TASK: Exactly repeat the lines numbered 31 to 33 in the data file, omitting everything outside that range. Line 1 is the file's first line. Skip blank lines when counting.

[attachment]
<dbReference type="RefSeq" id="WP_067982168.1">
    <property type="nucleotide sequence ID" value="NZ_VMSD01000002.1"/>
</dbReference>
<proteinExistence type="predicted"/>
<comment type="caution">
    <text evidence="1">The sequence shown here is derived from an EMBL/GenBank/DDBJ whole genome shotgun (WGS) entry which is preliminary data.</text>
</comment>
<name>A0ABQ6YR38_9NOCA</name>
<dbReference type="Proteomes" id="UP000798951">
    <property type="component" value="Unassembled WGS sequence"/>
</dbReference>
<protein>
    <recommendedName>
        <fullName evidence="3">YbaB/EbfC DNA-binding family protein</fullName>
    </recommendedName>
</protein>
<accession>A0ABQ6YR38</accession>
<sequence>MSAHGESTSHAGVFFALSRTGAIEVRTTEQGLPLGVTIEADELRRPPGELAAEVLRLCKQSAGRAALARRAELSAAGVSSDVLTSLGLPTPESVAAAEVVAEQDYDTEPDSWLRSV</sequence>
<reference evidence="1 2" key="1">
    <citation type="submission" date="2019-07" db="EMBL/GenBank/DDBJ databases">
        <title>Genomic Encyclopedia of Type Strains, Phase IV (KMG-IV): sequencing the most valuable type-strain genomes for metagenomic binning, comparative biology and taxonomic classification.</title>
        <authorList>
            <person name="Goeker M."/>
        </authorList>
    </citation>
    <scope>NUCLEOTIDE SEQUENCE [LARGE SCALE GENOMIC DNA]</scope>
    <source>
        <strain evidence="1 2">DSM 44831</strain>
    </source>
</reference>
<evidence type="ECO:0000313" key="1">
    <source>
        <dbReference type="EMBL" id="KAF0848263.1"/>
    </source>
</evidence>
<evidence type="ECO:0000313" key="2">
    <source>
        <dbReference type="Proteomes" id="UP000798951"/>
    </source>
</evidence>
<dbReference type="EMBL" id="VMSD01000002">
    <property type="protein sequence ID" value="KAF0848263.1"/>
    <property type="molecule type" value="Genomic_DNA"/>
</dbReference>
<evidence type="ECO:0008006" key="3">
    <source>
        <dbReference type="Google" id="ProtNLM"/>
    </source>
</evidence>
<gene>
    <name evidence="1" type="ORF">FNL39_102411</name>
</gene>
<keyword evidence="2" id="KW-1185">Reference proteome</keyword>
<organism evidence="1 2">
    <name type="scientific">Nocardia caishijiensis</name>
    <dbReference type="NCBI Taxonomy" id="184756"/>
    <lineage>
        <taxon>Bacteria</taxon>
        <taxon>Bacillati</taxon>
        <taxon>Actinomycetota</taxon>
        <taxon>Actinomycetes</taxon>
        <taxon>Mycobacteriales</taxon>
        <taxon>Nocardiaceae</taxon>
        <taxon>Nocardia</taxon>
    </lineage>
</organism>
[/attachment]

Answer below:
<evidence type="ECO:0000313" key="1">
    <source>
        <dbReference type="EMBL" id="KAF0848263.1"/>